Patch-clamp recordings were performed from stellate and basket cells in rat cerebellar slices. Under somatic voltage clamp, short depolarizing pulses were applied to elicit action potentials in the axon. After the action potential, a bicuculline- and Cd2+-sensitive current transient was observed. A similar response was obtained when eliciting axonal firing by extracellular stimulation. With an isotonic internal Cl− solution, the peak amplitude of this current varied linearly with the holding potential, yielding an extrapolated reversal potential of −20 to 0 mV. Unlike synaptic or autaptic GABAergic currents obtained in the same preparation, the current transient had a slow rise-time and a low variability between trials. This current was blocked when 10 mm BAPTA was included in the recording solution. In some experiments, the current transient elicited axonal action potentials. The current transient was reliably observed in animals aged 12–15 d, with a mean amplitude of 82 pA at −70 mV, but was small and rare in the age group 29–49 d. Numerical simulations could account for all properties of the current transient by assuming that an action potential activates a distributed GABAergic conductance in the axon. The actual conductance is probably restricted to release sites, with an estimated mean presynaptic current response of 10 pA per site (−70 mV, age 12–15 d). We conclude that in developing rats, stellate and basket cell axons have a high density of GABAergic autoreceptors and that a sizable fraction of the corresponding current can be measured from the soma.
The axonal membrane of brain neurons is responsible for the generation and propagation of action potentials as well as for the consequent depolarization of nerve terminals and associated Ca2+ entry. In addition, axon terminals and adjacent areas contain receptors for neurotransmitters, called presynaptic receptors (for review, see McGehee and Role, 1996; Langer, 1997; Wu and Saggau, 1997). Presynaptic receptors can be activated by the release of neurotransmitter coming from the same neurons, in which case they act as autoreceptors, by stimulation of axo-axonic synapses, or by spillover of neurotransmitter released from nearby neurites belonging to other neurons. Activation of presynaptic receptors in turn can potently modify the strength of neurotransmitter release.
Among the many subtypes of presynaptic receptors that are believed to exist, GABAA receptors are perhaps the most extensively studied. Activation of presynaptic GABAA receptors has been proposed as the cause of presynaptic inhibition first at the crayfish neuromuscular junction (Dudel and Kuffler, 1961), and since then in a number of preparations, notably in the mammalian brain (for review, seeMcGehee and Role, 1996). The mode of action of presynaptic GABAA receptors has been best studied in two preparations where the size of the presynaptic structure is large enough to allow intracellular recording: the sensory axons in the mammalian spinal cord (for review, see Rudomin, 1990) and mammalian peptidergic pituitary terminals (Zhang and Jackson, 1993). In both cases, presynaptic inhibition is associated with a depolarization of the presynaptic element. In most brain neurons, however, the size of axons and terminals is very small. Although successful presynaptic recordings have recently been obtained in certain brain preparations [calyx of Held: Forsythe (1994); cerebellar basket cells: Southan and Robertson (1998)], such recordings remain difficult, so that alternative approaches to the study of brain autoreceptors would be desirable.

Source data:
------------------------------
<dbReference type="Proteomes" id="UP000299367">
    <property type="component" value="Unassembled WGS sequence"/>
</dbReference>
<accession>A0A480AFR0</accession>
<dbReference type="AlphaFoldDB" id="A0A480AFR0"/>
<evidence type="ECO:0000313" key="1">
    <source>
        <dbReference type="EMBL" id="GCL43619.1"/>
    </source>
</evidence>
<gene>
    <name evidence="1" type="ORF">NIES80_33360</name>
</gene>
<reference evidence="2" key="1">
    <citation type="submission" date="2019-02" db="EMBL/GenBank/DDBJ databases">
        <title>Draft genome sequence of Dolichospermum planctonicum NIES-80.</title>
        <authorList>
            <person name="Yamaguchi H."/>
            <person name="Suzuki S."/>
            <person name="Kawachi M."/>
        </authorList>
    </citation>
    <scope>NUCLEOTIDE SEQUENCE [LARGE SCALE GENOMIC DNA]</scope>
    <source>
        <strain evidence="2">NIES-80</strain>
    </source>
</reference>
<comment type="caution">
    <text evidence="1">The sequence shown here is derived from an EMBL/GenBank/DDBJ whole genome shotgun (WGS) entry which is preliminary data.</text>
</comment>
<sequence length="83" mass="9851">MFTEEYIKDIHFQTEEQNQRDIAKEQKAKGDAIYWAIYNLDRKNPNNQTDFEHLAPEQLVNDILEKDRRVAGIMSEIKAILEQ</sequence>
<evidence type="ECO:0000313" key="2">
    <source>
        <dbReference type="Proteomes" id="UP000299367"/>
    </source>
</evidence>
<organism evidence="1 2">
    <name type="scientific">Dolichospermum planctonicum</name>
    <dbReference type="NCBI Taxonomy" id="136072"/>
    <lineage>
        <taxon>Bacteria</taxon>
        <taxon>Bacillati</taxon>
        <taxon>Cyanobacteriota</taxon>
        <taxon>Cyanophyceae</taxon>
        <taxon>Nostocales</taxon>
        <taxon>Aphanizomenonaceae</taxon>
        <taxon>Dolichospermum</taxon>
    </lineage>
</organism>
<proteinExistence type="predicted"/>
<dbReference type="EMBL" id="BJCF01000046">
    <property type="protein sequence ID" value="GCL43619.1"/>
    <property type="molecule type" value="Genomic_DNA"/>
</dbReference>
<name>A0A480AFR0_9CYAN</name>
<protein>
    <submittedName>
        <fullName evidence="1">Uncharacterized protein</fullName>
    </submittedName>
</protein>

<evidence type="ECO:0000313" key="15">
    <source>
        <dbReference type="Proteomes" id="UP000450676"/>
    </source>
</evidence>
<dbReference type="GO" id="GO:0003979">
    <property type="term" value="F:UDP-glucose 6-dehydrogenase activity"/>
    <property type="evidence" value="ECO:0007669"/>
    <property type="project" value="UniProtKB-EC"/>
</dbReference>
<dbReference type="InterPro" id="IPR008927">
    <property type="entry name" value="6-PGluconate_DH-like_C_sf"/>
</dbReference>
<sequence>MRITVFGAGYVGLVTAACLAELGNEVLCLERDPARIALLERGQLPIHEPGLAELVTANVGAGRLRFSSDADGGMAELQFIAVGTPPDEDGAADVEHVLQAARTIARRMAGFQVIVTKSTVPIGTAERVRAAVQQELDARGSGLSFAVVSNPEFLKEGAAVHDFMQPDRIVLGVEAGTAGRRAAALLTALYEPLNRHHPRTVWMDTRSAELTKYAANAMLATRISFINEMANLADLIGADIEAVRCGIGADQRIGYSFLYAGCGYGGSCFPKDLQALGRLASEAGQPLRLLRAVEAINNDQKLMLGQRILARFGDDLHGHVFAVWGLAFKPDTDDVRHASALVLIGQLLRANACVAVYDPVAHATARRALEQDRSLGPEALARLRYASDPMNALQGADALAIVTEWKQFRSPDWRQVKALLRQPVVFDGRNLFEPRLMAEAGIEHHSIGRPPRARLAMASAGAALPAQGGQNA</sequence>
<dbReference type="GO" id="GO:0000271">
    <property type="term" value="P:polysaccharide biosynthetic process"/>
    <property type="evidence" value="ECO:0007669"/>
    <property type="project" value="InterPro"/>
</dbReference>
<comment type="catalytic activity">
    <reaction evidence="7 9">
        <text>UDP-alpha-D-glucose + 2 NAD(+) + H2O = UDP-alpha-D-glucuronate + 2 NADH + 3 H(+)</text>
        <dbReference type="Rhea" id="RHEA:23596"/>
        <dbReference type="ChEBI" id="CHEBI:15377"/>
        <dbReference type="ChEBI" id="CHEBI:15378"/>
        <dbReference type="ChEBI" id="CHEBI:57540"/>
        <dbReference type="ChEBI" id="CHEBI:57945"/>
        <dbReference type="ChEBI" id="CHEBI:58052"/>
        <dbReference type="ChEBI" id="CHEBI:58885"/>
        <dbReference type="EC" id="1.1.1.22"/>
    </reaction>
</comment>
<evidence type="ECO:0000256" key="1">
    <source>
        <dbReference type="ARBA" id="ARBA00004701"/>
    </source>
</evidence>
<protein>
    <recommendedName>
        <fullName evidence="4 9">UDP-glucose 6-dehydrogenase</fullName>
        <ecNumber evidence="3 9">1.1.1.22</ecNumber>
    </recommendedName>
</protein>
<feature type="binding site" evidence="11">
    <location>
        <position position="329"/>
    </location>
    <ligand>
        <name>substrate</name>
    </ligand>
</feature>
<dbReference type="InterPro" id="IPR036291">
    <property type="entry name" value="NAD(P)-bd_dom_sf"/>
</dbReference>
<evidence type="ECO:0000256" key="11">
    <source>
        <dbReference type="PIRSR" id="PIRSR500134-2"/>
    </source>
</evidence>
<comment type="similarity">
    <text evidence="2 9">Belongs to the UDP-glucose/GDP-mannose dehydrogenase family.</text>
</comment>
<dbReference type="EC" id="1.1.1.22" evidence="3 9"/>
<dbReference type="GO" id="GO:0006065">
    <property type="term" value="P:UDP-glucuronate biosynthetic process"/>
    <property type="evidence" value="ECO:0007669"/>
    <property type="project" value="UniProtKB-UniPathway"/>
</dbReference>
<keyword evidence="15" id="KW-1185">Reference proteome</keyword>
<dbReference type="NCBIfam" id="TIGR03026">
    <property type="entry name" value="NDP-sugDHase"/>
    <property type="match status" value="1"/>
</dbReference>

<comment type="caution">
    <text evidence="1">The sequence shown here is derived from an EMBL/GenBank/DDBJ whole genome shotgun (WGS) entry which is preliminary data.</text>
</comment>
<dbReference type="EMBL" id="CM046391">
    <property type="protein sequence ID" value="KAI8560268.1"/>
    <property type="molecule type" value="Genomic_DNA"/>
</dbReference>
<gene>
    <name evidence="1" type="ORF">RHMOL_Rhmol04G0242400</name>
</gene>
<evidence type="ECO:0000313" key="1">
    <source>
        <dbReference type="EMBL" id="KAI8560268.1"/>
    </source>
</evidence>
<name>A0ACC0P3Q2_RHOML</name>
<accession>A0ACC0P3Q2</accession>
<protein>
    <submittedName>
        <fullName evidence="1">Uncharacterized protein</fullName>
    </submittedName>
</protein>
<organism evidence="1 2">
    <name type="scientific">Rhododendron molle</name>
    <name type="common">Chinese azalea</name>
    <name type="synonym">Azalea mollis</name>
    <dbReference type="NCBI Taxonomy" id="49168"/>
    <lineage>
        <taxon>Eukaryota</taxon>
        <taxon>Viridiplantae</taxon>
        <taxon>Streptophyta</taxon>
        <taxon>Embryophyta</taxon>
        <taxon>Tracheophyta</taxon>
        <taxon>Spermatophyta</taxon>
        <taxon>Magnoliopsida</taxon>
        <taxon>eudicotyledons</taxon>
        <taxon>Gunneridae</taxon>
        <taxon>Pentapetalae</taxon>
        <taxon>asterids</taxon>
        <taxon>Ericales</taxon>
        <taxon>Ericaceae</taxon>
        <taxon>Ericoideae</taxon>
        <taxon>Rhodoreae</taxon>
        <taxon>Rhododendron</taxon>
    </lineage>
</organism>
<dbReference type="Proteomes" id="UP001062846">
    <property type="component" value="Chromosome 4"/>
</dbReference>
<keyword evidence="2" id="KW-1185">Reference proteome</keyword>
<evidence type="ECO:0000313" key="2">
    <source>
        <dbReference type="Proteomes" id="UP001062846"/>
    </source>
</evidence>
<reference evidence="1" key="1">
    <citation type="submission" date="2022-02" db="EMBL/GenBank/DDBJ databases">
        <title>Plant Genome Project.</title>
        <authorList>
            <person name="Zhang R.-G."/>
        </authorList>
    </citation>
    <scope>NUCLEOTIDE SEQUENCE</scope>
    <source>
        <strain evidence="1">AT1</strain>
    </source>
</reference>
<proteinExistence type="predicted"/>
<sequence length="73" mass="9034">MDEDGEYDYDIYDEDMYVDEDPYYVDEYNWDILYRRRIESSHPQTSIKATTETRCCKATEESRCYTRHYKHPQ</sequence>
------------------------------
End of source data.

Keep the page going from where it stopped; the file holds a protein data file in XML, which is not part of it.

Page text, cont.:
In the present work, we present such an approach, which developed from the chance observation of an unconventional current response when recording from cerebellar stellate and basket cells under voltage clamp. If action potentials are elicited in the axon by applying short depolarizing pulses in the soma, two distinct bicuculline-sensitive current signals are obtained during repolarization. One of these signals corresponds to the activation of somatodendritic autaptic currents, as reported earlier (Pouzat and Marty, 1998). The second component is described in the present study. As we shall see, it corresponds to the activation of GABAergic autoreceptors in the axon of the recorded cell.